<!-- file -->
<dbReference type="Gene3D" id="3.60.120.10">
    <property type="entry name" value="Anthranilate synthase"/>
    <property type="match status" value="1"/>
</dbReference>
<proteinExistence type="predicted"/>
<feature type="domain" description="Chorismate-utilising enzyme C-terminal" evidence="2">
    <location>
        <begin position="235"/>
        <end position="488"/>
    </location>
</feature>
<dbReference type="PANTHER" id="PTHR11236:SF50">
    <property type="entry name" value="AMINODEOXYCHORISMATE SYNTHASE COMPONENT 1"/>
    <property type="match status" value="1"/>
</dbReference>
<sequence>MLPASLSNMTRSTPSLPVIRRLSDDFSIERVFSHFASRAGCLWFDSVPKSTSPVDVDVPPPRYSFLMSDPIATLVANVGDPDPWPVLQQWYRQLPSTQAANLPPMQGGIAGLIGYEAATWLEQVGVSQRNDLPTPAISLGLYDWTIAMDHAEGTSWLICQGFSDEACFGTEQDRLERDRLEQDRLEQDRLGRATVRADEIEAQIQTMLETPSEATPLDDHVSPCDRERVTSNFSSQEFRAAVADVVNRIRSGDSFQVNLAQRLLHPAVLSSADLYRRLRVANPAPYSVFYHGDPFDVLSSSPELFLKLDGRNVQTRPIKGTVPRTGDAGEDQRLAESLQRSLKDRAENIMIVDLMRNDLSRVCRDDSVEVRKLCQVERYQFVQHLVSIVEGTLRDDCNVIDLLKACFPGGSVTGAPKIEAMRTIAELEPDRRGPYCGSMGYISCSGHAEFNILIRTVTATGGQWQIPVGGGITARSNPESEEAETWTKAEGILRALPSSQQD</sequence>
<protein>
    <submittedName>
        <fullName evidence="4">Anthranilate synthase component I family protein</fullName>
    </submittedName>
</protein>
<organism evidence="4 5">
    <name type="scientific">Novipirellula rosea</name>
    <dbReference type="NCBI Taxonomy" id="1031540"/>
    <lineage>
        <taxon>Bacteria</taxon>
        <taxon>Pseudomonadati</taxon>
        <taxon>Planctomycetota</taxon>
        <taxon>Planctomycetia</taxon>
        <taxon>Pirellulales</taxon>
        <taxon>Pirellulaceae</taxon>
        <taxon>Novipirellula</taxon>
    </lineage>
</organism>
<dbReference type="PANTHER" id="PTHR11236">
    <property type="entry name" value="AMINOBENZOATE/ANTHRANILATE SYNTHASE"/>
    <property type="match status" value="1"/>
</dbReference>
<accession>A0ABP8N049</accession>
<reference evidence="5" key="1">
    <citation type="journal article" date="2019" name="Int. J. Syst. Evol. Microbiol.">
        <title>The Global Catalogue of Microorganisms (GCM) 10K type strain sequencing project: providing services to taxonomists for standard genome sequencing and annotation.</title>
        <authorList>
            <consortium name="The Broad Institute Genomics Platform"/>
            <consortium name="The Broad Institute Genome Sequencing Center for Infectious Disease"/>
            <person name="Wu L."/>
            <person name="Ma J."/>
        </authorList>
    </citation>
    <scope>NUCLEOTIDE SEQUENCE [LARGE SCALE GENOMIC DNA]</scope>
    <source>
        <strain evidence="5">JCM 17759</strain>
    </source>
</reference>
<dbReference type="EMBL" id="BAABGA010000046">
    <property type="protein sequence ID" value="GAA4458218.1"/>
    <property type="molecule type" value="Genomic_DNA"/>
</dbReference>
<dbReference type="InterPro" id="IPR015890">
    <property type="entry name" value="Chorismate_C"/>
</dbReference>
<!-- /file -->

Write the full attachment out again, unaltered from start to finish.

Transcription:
<dbReference type="Gene3D" id="3.60.120.10">
    <property type="entry name" value="Anthranilate synthase"/>
    <property type="match status" value="1"/>
</dbReference>
<proteinExistence type="predicted"/>
<feature type="domain" description="Chorismate-utilising enzyme C-terminal" evidence="2">
    <location>
        <begin position="235"/>
        <end position="488"/>
    </location>
</feature>
<dbReference type="PANTHER" id="PTHR11236:SF50">
    <property type="entry name" value="AMINODEOXYCHORISMATE SYNTHASE COMPONENT 1"/>
    <property type="match status" value="1"/>
</dbReference>
<sequence>MLPASLSNMTRSTPSLPVIRRLSDDFSIERVFSHFASRAGCLWFDSVPKSTSPVDVDVPPPRYSFLMSDPIATLVANVGDPDPWPVLQQWYRQLPSTQAANLPPMQGGIAGLIGYEAATWLEQVGVSQRNDLPTPAISLGLYDWTIAMDHAEGTSWLICQGFSDEACFGTEQDRLERDRLEQDRLEQDRLGRATVRADEIEAQIQTMLETPSEATPLDDHVSPCDRERVTSNFSSQEFRAAVADVVNRIRSGDSFQVNLAQRLLHPAVLSSADLYRRLRVANPAPYSVFYHGDPFDVLSSSPELFLKLDGRNVQTRPIKGTVPRTGDAGEDQRLAESLQRSLKDRAENIMIVDLMRNDLSRVCRDDSVEVRKLCQVERYQFVQHLVSIVEGTLRDDCNVIDLLKACFPGGSVTGAPKIEAMRTIAELEPDRRGPYCGSMGYISCSGHAEFNILIRTVTATGGQWQIPVGGGITARSNPESEEAETWTKAEGILRALPSSQQD</sequence>
<protein>
    <submittedName>
        <fullName evidence="4">Anthranilate synthase component I family protein</fullName>
    </submittedName>
</protein>
<organism evidence="4 5">
    <name type="scientific">Novipirellula rosea</name>
    <dbReference type="NCBI Taxonomy" id="1031540"/>
    <lineage>
        <taxon>Bacteria</taxon>
        <taxon>Pseudomonadati</taxon>
        <taxon>Planctomycetota</taxon>
        <taxon>Planctomycetia</taxon>
        <taxon>Pirellulales</taxon>
        <taxon>Pirellulaceae</taxon>
        <taxon>Novipirellula</taxon>
    </lineage>
</organism>
<dbReference type="PANTHER" id="PTHR11236">
    <property type="entry name" value="AMINOBENZOATE/ANTHRANILATE SYNTHASE"/>
    <property type="match status" value="1"/>
</dbReference>
<accession>A0ABP8N049</accession>
<reference evidence="5" key="1">
    <citation type="journal article" date="2019" name="Int. J. Syst. Evol. Microbiol.">
        <title>The Global Catalogue of Microorganisms (GCM) 10K type strain sequencing project: providing services to taxonomists for standard genome sequencing and annotation.</title>
        <authorList>
            <consortium name="The Broad Institute Genomics Platform"/>
            <consortium name="The Broad Institute Genome Sequencing Center for Infectious Disease"/>
            <person name="Wu L."/>
            <person name="Ma J."/>
        </authorList>
    </citation>
    <scope>NUCLEOTIDE SEQUENCE [LARGE SCALE GENOMIC DNA]</scope>
    <source>
        <strain evidence="5">JCM 17759</strain>
    </source>
</reference>
<dbReference type="EMBL" id="BAABGA010000046">
    <property type="protein sequence ID" value="GAA4458218.1"/>
    <property type="molecule type" value="Genomic_DNA"/>
</dbReference>
<dbReference type="InterPro" id="IPR015890">
    <property type="entry name" value="Chorismate_C"/>
</dbReference>